Electronics / Internet of Things REGULATORY AND GOVERNMENT AFFAIRS

By 2020, the Internet of Things will include more than 50 billion cloud-connected devices. This is an unprecedented opportunity for the electronics industry, both for companies that design and build the devices, and for those that make the hardware, software and networks connecting them. But these devices will collect and share a tremendous amount of sensitive data—from power grid controls, to manufacturing secrets, to personal health information—forcing the electronics industry to grapple with many privacy, cybersecurity, intellectual property, contracting, antitrust and other challenges.

WilmerHale has been recognized globally for its experience counseling and advocating for hundreds of leading consumer companies, including dozens in the electronics industry (from wearables to home entertainment and computing devices to “always on” consumer devices). Our interdisciplinary team of lawyers has helped electronics industry clients grapple with Big Data issues on six continents under a plethora of regulatory regimes.

Download our Big Data electronics industry fact sheet.

For more information, visit our Big Data page or contact us at big.data@wilmerhale.com.

Industry-Specific Issues

  • Cybersecurity and encryption: Today's sophisticated devices collect and transmit a great deal of sensitive user data. Absent effective security, such data falls into the hands of identity thieves, business competitors and state-sponsored cybercriminals. And as law enforcement and privacy advocates clash about data encryption, electronics manufacturers are in the crossfire.
  • Privacy: Consumer devices such as fitness trackers, smart TVs, mobile devices, home automation hardware and always-on digital assistants collect sensitive health, financial, location and other information that is subject to burdensome privacy and consumer protection laws around the world.
  • Patent convergence: As Big Data gets bigger, companies from historically distinct sectors find themselves in direct competition—networking, data storage, cloud computing, wireless, cellular and security. Like the 3G wars in the 2000s and the smartphone wars of the last decade, convergence means IP conflicts.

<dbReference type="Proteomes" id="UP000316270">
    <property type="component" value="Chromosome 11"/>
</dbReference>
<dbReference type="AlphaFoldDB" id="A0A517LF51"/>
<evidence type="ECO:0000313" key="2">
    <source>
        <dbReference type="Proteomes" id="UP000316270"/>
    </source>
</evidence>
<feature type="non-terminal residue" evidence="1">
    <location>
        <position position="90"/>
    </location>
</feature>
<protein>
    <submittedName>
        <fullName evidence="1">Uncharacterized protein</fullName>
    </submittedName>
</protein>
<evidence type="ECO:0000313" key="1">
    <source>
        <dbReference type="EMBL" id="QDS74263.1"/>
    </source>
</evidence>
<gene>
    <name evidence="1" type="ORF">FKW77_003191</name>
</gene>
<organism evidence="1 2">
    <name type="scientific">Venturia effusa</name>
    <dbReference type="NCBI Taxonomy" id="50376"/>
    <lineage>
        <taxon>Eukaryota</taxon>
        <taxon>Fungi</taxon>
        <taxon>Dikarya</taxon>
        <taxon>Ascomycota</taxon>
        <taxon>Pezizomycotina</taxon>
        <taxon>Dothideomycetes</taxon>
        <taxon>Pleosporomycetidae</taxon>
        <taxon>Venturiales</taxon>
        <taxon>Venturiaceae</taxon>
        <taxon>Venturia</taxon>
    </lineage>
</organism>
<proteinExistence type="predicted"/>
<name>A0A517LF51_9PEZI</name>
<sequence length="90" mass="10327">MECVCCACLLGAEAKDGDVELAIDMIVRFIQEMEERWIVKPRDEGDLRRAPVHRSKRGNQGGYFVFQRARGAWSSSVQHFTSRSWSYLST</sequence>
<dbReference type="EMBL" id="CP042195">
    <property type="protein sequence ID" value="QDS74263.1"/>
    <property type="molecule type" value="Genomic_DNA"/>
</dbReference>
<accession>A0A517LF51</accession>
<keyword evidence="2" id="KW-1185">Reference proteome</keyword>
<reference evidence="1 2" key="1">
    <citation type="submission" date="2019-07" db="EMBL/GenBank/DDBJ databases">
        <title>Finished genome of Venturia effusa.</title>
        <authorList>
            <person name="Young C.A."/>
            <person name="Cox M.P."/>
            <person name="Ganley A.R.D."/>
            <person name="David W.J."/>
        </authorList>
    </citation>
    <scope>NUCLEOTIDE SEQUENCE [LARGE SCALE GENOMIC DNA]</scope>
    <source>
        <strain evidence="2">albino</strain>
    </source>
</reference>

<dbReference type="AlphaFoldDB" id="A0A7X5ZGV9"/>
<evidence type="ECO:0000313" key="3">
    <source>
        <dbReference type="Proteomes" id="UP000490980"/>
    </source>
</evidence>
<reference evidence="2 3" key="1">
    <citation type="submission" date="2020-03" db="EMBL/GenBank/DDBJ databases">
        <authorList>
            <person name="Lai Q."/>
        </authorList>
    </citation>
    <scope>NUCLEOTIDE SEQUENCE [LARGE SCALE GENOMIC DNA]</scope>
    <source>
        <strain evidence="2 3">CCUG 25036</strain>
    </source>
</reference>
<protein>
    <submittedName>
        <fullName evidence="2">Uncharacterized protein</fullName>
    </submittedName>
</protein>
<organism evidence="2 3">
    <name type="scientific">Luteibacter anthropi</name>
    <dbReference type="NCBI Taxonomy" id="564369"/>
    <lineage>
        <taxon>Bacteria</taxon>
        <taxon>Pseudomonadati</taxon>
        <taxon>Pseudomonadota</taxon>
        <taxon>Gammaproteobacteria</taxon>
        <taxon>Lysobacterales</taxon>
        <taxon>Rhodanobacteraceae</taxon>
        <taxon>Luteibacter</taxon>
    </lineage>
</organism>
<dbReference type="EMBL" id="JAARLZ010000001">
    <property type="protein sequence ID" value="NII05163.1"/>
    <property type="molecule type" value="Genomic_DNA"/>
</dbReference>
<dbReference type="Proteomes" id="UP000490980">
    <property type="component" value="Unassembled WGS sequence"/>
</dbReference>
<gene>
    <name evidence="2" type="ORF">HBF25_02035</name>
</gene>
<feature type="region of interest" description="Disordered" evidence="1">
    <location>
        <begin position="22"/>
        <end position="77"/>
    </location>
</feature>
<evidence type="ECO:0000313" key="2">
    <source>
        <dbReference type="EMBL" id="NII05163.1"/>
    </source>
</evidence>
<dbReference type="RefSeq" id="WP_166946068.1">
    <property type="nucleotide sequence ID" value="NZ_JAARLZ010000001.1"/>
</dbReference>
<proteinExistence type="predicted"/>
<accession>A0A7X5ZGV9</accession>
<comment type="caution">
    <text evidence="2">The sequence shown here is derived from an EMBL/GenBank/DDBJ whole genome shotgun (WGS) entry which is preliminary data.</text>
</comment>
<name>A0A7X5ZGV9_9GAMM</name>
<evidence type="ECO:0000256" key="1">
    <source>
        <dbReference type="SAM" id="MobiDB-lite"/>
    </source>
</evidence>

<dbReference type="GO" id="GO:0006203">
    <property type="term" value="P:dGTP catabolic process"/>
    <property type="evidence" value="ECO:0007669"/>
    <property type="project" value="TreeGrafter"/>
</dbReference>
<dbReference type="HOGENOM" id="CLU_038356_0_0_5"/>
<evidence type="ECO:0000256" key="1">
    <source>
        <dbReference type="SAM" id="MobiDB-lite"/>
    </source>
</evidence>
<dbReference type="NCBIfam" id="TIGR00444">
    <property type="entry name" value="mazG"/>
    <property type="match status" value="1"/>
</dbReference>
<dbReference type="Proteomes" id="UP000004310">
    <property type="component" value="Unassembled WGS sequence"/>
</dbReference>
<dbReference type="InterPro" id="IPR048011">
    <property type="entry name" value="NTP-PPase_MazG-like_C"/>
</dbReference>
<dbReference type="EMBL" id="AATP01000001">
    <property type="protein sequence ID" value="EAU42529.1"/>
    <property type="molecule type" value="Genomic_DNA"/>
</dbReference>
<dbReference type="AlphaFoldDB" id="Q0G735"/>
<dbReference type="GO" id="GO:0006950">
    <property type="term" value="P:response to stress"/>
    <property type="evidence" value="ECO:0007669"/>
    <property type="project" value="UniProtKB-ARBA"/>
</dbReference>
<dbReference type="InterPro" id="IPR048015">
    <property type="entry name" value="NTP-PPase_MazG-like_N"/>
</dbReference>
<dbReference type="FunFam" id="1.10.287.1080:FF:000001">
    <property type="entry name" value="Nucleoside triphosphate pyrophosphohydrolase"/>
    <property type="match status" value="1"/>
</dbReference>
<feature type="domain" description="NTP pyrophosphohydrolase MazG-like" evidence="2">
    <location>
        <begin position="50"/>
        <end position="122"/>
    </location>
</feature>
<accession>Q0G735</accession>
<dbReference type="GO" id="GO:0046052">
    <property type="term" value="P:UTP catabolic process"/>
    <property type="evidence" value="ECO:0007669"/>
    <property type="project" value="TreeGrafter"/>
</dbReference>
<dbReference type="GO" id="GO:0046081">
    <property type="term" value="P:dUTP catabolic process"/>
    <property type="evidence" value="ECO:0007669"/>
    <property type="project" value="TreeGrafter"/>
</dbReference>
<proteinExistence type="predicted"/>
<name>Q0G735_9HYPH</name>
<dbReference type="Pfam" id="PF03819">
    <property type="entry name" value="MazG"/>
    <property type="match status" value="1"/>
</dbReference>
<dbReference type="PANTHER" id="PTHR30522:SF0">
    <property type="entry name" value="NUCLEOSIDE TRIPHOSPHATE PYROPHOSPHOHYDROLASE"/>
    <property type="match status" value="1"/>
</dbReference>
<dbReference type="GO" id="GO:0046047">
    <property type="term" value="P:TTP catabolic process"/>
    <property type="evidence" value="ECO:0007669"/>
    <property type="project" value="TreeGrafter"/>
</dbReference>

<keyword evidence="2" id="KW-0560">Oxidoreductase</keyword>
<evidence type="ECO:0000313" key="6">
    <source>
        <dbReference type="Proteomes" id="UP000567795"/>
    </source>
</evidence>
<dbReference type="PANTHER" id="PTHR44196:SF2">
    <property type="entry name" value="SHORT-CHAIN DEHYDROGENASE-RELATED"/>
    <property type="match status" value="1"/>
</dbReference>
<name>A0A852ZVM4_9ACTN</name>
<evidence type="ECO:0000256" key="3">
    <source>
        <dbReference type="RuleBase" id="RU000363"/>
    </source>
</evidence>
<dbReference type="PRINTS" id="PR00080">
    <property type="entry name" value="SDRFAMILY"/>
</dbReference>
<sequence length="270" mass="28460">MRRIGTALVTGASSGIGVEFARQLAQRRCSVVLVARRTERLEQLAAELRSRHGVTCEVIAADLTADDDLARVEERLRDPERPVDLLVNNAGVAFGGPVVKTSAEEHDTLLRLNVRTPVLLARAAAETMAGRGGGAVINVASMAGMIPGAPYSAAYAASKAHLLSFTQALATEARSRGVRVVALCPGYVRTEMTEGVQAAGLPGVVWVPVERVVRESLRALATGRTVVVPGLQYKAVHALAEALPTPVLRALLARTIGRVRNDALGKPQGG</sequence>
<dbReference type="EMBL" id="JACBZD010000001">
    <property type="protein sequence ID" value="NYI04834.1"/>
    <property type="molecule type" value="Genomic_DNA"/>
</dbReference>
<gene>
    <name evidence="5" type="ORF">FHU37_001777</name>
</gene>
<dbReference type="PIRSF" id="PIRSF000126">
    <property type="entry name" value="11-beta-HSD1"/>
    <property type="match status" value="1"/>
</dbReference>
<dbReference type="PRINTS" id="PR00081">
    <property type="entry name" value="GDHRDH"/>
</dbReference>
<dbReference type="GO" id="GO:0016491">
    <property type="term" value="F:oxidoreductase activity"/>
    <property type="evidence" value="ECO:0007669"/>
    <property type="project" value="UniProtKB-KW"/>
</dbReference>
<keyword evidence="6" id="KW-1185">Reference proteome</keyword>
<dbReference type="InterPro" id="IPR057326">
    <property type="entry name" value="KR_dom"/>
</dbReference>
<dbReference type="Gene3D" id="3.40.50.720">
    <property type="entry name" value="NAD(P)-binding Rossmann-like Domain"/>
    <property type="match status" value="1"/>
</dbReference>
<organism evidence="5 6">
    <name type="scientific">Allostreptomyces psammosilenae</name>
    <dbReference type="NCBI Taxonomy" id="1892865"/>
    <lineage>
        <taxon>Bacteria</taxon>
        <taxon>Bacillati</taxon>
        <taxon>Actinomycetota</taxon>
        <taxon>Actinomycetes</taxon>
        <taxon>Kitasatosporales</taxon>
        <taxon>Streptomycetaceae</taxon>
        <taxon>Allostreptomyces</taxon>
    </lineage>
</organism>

• Technology transactions and licensing: Increasingly, technology transactions and licensing agreements involve parties granting or obtaining access to data collected through consumer electronics or business devices (such as in-store sensors or fleet trackers). And Big Data analytics providers often partner with electronics manufacturers to profit from the collection and processing of information. Appropriate contracts are essential to prevent disputes about who owns the data, what it will be used for, and the parties entitled to access and exploit it.


Recent matters for clients include:

  • Counsel a range of electronics manufacturers on compliance with cybersecurity laws, directives and best practices around the globe, including highly prescriptive state and federal regimes in the United States, the European Union and Asia.
  • Advocate for equipment and chip manufacturers in disputes concerning export control restrictions on hardware for data centers and other applications outside the US, and counsel electronics manufacturers on compliance with such restrictions.
  • Advised manufacturer of “always on” consumer device about state and federal surveillance laws and privacy laws governing the passive collection, use and sharing of sensitive data from adults, children and visitors present within a home.
  • Represented handset manufacturers, network connectivity equipment makers and telecommunications networks in numerous high-profile cases involving data access technology resulting from compliance with 3GPP LTE standard.
  • Advise electronics companies on many consumer protection and advertising issues, including restrictions on the use of consumer and business information for marketing through email, text messages, calls and online behavioral advertising.
  • Assist major consumer device manufacturers in responding to data breaches and other information security incidents involving their products, from initial forensic investigations to dialogue with state and federal regulators, to formal consumer notices and credit monitoring.
  • Defended smart TV manufacturers and their Big Data service providers in litigation concerning the collection and analysis of individual consumers' video viewing data and other information for use in targeting personalized television advertising.
  • Counsel major consumer electronics manufacturers on compliance with data localization, encryption and trade secrets challenges in China.
  • Assist companies with lawful implementation of TouchID systems, including for use in mobile payments, consumer financial services and authentication for business transactions.
  • Represented Ethernet leader Broadcom in data center patent infringement litigation against competitor Emulex, culminating in injunction against Emulex data center products and $58 million patent license for Fibre Channel and Fibre Channel over Ethernet high-speed data storage technology.